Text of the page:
Colombia’s peso was trading at a six-month high Monday morning despite persistent efforts by the government and central bank over the past few weeks to stem the currency’s gains.
Cautious expectations of another Greek bailout are propelling investors to add to their emerging markets bets, pushing Colombia’s currency to COP1,773, its strongest level since mid August, and 0.6% stronger from Friday’s close.
On Feb. 3, Colombia’s central bank said it would start buying $20 million daily in the spot forex market to help soak up excess U.S. currency that’s been flowing into the country’s booming oil and coal sectors. The bank wants to weaken the peso because it is making Colombia’s exported products less competitive.
For its part, Colombia’s government said it would hold off on repatriating $1 billion worth of oil profits this year, which it hopes will also help stem the peso’s gains.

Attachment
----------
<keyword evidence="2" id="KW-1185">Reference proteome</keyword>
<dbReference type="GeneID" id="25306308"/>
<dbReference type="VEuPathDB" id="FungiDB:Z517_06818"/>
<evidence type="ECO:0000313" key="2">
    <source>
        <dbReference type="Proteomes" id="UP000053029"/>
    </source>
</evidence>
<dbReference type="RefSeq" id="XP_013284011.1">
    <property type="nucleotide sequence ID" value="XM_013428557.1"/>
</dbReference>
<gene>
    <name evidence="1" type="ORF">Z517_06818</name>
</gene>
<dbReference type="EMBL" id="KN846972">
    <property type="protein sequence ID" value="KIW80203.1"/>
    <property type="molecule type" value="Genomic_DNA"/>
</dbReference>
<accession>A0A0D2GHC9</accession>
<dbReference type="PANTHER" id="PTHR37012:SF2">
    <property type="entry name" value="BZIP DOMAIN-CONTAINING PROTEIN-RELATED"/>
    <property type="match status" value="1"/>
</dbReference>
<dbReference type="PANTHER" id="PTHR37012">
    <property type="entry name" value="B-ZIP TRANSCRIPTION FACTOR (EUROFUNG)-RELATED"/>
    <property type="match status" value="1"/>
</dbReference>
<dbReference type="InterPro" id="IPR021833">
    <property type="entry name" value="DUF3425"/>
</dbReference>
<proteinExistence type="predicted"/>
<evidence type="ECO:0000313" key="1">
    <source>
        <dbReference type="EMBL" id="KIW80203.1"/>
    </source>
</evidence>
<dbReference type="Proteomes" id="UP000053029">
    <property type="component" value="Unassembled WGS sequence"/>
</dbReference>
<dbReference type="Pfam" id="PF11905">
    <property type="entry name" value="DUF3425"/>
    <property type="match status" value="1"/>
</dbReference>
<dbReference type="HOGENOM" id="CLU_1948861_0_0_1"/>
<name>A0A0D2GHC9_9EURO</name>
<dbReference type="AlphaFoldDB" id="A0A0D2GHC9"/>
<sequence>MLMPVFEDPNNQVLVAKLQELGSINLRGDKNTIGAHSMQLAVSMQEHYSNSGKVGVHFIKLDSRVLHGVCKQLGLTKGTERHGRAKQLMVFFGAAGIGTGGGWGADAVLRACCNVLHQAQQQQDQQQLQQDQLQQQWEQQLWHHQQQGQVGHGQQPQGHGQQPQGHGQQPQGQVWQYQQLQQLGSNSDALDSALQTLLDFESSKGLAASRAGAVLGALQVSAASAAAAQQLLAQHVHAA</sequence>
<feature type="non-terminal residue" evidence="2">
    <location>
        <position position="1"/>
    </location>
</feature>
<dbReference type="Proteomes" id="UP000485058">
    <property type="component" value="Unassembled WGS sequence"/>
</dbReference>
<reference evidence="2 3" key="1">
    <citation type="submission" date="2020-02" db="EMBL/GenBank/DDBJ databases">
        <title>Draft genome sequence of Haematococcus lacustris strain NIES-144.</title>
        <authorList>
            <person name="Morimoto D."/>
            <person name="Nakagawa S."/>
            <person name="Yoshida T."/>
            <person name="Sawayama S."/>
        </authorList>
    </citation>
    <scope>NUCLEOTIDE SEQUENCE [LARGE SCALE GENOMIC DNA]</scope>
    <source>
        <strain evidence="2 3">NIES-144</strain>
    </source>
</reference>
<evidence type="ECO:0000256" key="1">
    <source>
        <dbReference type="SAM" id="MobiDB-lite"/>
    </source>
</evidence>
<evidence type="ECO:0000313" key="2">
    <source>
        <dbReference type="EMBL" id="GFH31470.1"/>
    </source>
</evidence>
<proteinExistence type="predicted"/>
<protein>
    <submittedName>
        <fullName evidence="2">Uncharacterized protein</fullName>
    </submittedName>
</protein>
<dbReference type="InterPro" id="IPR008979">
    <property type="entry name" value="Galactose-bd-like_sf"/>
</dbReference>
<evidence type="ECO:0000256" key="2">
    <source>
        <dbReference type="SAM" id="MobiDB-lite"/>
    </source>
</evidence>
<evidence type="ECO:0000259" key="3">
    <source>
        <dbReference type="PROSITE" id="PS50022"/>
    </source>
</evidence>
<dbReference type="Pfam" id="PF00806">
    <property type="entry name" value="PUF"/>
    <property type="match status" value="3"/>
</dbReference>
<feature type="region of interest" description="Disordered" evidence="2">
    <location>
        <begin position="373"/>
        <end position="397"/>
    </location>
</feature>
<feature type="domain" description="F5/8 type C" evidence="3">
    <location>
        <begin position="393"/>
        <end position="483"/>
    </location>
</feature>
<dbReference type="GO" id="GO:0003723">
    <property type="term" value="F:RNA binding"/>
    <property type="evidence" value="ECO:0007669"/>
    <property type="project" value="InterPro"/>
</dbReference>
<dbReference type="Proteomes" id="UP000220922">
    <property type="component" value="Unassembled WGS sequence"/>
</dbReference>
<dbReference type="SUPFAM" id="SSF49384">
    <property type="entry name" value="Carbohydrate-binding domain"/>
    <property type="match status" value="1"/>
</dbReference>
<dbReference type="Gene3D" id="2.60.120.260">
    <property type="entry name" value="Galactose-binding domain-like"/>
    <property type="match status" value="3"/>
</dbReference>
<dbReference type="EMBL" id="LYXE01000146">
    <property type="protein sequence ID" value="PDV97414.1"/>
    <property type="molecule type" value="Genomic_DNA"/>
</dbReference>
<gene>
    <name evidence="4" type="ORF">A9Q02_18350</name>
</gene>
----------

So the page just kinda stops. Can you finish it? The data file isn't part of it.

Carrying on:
While these measures have modestly slowed the pace of the peso’s gains, analysts say the dollar flow toward Colombia from foreign investment is probably too great to halt or reverse the trend.
The peso’s recent gains are also related to the central bank’s decision last month to increase its benchmark interest rate to 5.0%, citing the need to cool down a surging economy and inflationary pressures. So-called carry traders in the forex market are taking advantage of the higher rate to borrow currencies such as the dollar at payback rates near zero to buy the peso and pick up easy yields.